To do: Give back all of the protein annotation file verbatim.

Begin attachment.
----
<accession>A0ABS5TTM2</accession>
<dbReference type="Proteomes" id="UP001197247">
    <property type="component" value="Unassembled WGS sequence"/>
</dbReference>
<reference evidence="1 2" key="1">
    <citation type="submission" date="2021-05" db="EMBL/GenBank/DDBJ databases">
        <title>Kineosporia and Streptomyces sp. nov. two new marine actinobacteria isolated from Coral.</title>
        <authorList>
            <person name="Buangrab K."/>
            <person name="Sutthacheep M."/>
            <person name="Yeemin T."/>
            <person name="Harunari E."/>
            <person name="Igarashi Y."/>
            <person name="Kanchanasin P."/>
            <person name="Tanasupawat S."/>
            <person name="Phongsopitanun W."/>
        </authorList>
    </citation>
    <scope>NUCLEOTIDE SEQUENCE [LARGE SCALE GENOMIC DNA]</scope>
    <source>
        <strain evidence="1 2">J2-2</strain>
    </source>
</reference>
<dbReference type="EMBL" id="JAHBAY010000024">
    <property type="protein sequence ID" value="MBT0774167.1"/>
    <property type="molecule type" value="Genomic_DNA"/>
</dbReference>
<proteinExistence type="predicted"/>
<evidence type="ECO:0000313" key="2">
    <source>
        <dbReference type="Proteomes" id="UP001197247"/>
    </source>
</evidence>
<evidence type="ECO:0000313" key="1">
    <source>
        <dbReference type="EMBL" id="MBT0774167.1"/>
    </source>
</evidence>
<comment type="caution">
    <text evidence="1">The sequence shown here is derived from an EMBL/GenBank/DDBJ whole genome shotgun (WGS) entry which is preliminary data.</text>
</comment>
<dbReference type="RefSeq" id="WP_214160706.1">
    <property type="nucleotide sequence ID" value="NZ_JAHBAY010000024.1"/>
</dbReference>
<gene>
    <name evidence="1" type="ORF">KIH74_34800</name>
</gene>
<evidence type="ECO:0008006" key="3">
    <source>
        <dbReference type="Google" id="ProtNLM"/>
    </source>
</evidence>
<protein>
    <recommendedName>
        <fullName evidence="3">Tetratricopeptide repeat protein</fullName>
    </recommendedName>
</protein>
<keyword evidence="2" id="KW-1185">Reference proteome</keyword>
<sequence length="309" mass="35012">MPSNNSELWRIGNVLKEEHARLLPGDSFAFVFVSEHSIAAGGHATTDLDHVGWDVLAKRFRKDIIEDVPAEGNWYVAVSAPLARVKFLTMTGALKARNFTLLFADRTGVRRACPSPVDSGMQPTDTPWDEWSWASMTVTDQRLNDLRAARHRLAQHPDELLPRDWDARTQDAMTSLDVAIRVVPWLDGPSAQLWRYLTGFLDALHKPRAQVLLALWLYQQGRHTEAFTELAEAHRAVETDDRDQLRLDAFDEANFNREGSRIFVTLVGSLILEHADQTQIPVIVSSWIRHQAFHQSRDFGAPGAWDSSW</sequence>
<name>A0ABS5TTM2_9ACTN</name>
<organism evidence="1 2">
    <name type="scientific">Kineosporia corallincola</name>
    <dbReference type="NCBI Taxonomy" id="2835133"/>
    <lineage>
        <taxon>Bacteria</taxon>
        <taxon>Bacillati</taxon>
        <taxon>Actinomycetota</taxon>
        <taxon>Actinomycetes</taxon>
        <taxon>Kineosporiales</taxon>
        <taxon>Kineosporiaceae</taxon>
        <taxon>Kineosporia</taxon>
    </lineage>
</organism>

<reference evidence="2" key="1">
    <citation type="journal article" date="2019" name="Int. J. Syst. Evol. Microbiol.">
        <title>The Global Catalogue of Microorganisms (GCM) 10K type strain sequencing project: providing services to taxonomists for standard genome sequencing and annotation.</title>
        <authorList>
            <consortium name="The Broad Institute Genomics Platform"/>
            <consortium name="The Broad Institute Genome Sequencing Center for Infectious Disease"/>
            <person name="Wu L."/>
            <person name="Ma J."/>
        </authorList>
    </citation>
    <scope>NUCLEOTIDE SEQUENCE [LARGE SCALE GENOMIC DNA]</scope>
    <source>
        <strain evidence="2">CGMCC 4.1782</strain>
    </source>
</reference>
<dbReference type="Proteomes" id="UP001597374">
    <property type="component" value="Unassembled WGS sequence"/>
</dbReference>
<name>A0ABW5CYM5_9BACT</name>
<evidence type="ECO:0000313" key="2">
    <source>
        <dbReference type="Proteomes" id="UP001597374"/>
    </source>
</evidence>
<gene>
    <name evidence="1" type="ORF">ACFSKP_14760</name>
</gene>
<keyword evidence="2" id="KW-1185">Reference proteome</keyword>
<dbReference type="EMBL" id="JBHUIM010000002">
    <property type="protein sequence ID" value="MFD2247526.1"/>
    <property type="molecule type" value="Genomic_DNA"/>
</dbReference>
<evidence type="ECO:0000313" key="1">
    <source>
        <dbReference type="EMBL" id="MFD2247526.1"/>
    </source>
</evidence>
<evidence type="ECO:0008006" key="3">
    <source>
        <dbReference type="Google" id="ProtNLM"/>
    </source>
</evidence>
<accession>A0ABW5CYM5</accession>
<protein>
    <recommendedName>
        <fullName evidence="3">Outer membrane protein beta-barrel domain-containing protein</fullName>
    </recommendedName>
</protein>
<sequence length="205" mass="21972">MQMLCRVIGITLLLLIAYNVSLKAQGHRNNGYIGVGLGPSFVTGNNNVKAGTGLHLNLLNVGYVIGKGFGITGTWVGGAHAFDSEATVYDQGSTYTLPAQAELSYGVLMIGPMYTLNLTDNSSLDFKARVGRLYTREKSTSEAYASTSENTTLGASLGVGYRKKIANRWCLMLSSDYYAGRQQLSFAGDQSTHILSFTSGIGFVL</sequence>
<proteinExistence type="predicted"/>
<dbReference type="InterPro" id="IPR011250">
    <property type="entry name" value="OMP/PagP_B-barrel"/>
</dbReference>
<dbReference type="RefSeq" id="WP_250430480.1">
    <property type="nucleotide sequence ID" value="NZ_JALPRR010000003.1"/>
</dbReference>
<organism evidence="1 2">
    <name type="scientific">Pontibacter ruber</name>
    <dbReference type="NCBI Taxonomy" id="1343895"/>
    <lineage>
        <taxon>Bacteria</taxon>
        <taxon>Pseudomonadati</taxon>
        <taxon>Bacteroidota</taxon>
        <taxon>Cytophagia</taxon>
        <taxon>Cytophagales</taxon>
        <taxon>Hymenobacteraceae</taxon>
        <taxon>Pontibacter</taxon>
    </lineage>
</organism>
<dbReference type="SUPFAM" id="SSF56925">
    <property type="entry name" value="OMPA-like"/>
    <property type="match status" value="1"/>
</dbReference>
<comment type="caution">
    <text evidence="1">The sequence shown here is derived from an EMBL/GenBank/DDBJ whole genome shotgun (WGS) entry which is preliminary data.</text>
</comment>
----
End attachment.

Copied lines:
<accession>A0ABS5TTM2</accession>
<dbReference type="Proteomes" id="UP001197247">
    <property type="component" value="Unassembled WGS sequence"/>
</dbReference>
<reference evidence="1 2" key="1">
    <citation type="submission" date="2021-05" db="EMBL/GenBank/DDBJ databases">
        <title>Kineosporia and Streptomyces sp. nov. two new marine actinobacteria isolated from Coral.</title>
        <authorList>
            <person name="Buangrab K."/>
            <person name="Sutthacheep M."/>
            <person name="Yeemin T."/>
            <person name="Harunari E."/>
            <person name="Igarashi Y."/>
            <person name="Kanchanasin P."/>
            <person name="Tanasupawat S."/>
            <person name="Phongsopitanun W."/>
        </authorList>
    </citation>
    <scope>NUCLEOTIDE SEQUENCE [LARGE SCALE GENOMIC DNA]</scope>
    <source>
        <strain evidence="1 2">J2-2</strain>
    </source>
</reference>
<dbReference type="EMBL" id="JAHBAY010000024">
    <property type="protein sequence ID" value="MBT0774167.1"/>
    <property type="molecule type" value="Genomic_DNA"/>
</dbReference>
<proteinExistence type="predicted"/>
<evidence type="ECO:0000313" key="2">
    <source>
        <dbReference type="Proteomes" id="UP001197247"/>
    </source>
</evidence>
<evidence type="ECO:0000313" key="1">
    <source>
        <dbReference type="EMBL" id="MBT0774167.1"/>
    </source>
</evidence>
<comment type="caution">
    <text evidence="1">The sequence shown here is derived from an EMBL/GenBank/DDBJ whole genome shotgun (WGS) entry which is preliminary data.</text>
</comment>
<dbReference type="RefSeq" id="WP_214160706.1">
    <property type="nucleotide sequence ID" value="NZ_JAHBAY010000024.1"/>
</dbReference>
<gene>
    <name evidence="1" type="ORF">KIH74_34800</name>
</gene>
<evidence type="ECO:0008006" key="3">
    <source>
        <dbReference type="Google" id="ProtNLM"/>
    </source>
</evidence>
<protein>
    <recommendedName>
        <fullName evidence="3">Tetratricopeptide repeat protein</fullName>
    </recommendedName>
</protein>
<keyword evidence="2" id="KW-1185">Reference proteome</keyword>
<sequence length="309" mass="35012">MPSNNSELWRIGNVLKEEHARLLPGDSFAFVFVSEHSIAAGGHATTDLDHVGWDVLAKRFRKDIIEDVPAEGNWYVAVSAPLARVKFLTMTGALKARNFTLLFADRTGVRRACPSPVDSGMQPTDTPWDEWSWASMTVTDQRLNDLRAARHRLAQHPDELLPRDWDARTQDAMTSLDVAIRVVPWLDGPSAQLWRYLTGFLDALHKPRAQVLLALWLYQQGRHTEAFTELAEAHRAVETDDRDQLRLDAFDEANFNREGSRIFVTLVGSLILEHADQTQIPVIVSSWIRHQAFHQSRDFGAPGAWDSSW</sequence>
<name>A0ABS5TTM2_9ACTN</name>
<organism evidence="1 2">
    <name type="scientific">Kineosporia corallincola</name>
    <dbReference type="NCBI Taxonomy" id="2835133"/>
    <lineage>
        <taxon>Bacteria</taxon>
        <taxon>Bacillati</taxon>
        <taxon>Actinomycetota</taxon>
        <taxon>Actinomycetes</taxon>
        <taxon>Kineosporiales</taxon>
        <taxon>Kineosporiaceae</taxon>
        <taxon>Kineosporia</taxon>
    </lineage>
</organism>

<reference evidence="2" key="1">
    <citation type="journal article" date="2019" name="Int. J. Syst. Evol. Microbiol.">
        <title>The Global Catalogue of Microorganisms (GCM) 10K type strain sequencing project: providing services to taxonomists for standard genome sequencing and annotation.</title>
        <authorList>
            <consortium name="The Broad Institute Genomics Platform"/>
            <consortium name="The Broad Institute Genome Sequencing Center for Infectious Disease"/>
            <person name="Wu L."/>
            <person name="Ma J."/>
        </authorList>
    </citation>
    <scope>NUCLEOTIDE SEQUENCE [LARGE SCALE GENOMIC DNA]</scope>
    <source>
        <strain evidence="2">CGMCC 4.1782</strain>
    </source>
</reference>
<dbReference type="Proteomes" id="UP001597374">
    <property type="component" value="Unassembled WGS sequence"/>
</dbReference>
<name>A0ABW5CYM5_9BACT</name>
<evidence type="ECO:0000313" key="2">
    <source>
        <dbReference type="Proteomes" id="UP001597374"/>
    </source>
</evidence>
<gene>
    <name evidence="1" type="ORF">ACFSKP_14760</name>
</gene>
<keyword evidence="2" id="KW-1185">Reference proteome</keyword>
<dbReference type="EMBL" id="JBHUIM010000002">
    <property type="protein sequence ID" value="MFD2247526.1"/>
    <property type="molecule type" value="Genomic_DNA"/>
</dbReference>
<evidence type="ECO:0000313" key="1">
    <source>
        <dbReference type="EMBL" id="MFD2247526.1"/>
    </source>
</evidence>
<evidence type="ECO:0008006" key="3">
    <source>
        <dbReference type="Google" id="ProtNLM"/>
    </source>
</evidence>
<accession>A0ABW5CYM5</accession>
<protein>
    <recommendedName>
        <fullName evidence="3">Outer membrane protein beta-barrel domain-containing protein</fullName>
    </recommendedName>
</protein>
<sequence length="205" mass="21972">MQMLCRVIGITLLLLIAYNVSLKAQGHRNNGYIGVGLGPSFVTGNNNVKAGTGLHLNLLNVGYVIGKGFGITGTWVGGAHAFDSEATVYDQGSTYTLPAQAELSYGVLMIGPMYTLNLTDNSSLDFKARVGRLYTREKSTSEAYASTSENTTLGASLGVGYRKKIANRWCLMLSSDYYAGRQQLSFAGDQSTHILSFTSGIGFVL</sequence>
<proteinExistence type="predicted"/>
<dbReference type="InterPro" id="IPR011250">
    <property type="entry name" value="OMP/PagP_B-barrel"/>
</dbReference>
<dbReference type="RefSeq" id="WP_250430480.1">
    <property type="nucleotide sequence ID" value="NZ_JALPRR010000003.1"/>
</dbReference>
<organism evidence="1 2">
    <name type="scientific">Pontibacter ruber</name>
    <dbReference type="NCBI Taxonomy" id="1343895"/>
    <lineage>
        <taxon>Bacteria</taxon>
        <taxon>Pseudomonadati</taxon>
        <taxon>Bacteroidota</taxon>
        <taxon>Cytophagia</taxon>
        <taxon>Cytophagales</taxon>
        <taxon>Hymenobacteraceae</taxon>
        <taxon>Pontibacter</taxon>
    </lineage>
</organism>
<dbReference type="SUPFAM" id="SSF56925">
    <property type="entry name" value="OMPA-like"/>
    <property type="match status" value="1"/>
</dbReference>
<comment type="caution">
    <text evidence="1">The sequence shown here is derived from an EMBL/GenBank/DDBJ whole genome shotgun (WGS) entry which is preliminary data.</text>
</comment>